Insurers, manufacturers consider compromise in drug-price debate

Drug makers and insurance companies may finally be leaning toward some form of mutual understanding and compromise about rising prescription prices, according to STAT News.

High drug costs have become a much-debated issue recently, especially given that specialty drug prices may rise 23 percent in 2016. Recently, payers and providers have tried to push drug and device manufacturers toward value-based deals that link drug prices to results. Yet some prominent pharma CEOs have said outcome-based deals are tough to implement because medical record systems can't accurately measure whether and how much the use of a prescription drug is able to reduce hospitalizations or emergency department visits.

Each side has brought its own agenda to the table when trying to work through this issue, the article says. Health insurers are looking to work with drug makers, but also want assurance that they will take less of a blow than they did with the passing of Affordable Care Act. Drug manufacturers want an accurate long-term value placed on their products, saying that their medicines need to be seen as the key to preventing people from getting sicker.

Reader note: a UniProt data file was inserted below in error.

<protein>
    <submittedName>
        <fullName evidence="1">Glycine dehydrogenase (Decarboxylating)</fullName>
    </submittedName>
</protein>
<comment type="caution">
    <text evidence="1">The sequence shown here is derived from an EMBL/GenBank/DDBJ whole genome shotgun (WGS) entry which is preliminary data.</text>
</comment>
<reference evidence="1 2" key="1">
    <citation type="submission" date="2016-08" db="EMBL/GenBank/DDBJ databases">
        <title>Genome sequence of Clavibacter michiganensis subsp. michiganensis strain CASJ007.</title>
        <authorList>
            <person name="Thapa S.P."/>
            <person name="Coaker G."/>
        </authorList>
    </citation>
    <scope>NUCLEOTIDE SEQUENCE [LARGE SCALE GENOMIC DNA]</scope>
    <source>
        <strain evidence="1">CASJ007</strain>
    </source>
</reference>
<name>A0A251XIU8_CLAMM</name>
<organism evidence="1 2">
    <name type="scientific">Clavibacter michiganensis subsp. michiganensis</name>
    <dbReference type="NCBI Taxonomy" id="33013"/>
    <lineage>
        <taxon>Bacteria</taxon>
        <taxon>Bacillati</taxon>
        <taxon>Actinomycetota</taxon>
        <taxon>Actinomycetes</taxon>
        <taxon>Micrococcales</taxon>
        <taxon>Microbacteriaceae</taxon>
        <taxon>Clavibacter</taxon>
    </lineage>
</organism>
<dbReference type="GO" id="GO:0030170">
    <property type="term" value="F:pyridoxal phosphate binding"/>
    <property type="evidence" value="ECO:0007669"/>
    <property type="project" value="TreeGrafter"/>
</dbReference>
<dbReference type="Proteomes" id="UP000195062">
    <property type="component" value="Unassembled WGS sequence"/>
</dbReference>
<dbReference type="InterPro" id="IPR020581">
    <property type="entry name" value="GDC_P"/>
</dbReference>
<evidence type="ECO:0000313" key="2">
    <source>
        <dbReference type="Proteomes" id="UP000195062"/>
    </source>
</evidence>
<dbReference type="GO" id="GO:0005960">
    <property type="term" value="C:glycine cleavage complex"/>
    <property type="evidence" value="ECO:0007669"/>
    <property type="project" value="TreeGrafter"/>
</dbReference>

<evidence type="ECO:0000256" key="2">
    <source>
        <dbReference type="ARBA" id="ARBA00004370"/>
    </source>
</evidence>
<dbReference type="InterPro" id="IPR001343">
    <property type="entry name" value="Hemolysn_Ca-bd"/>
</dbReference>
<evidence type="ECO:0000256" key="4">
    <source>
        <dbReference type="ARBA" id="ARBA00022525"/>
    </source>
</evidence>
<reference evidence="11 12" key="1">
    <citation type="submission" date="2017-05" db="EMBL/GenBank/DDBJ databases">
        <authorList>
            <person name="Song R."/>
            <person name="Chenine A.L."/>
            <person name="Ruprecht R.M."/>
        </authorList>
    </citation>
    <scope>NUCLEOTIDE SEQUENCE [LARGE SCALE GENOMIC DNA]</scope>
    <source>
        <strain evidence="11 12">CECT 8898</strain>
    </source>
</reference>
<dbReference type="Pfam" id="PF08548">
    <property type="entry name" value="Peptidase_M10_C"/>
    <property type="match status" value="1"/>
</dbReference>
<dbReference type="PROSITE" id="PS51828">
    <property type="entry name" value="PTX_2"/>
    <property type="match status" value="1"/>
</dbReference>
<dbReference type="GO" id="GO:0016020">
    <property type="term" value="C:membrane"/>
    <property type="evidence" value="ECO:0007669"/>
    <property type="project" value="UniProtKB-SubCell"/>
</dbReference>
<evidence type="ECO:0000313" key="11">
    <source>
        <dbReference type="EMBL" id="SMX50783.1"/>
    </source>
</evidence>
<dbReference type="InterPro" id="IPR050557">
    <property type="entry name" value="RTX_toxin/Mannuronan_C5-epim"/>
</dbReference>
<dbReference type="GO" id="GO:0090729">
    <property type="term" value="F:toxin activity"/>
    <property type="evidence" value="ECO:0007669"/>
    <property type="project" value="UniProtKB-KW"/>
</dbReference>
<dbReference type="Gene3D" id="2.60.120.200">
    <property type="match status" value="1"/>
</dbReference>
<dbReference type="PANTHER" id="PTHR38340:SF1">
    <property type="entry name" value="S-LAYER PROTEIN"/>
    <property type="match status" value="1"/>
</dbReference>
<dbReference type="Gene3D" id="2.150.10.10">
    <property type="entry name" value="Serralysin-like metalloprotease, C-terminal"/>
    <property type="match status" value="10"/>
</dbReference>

In an interview with STAT, Marilyn Tavenner, CEO of America's Health Insurance Plans, said the public relations battle with the drug manufacturer lobbying group over who deserves the blame for drug prices needs to stop, adding that the increased political pressure has forced both sides to look for chances to talk constructively.

Unfortunately, some are not optimistic when it comes to this potential deal. "Unless there are creative new ideas that cross the two industries, I don't think we're going to see a solution," said Dan Mendelson, a former Clinton administration health official who now heads consulting firm Avalere Health, according to STAT News. "I would believe that something real will happen when the [pharmaceutical] and insurance industries come together and agree on a set of solutions."

To learn more:
- read the article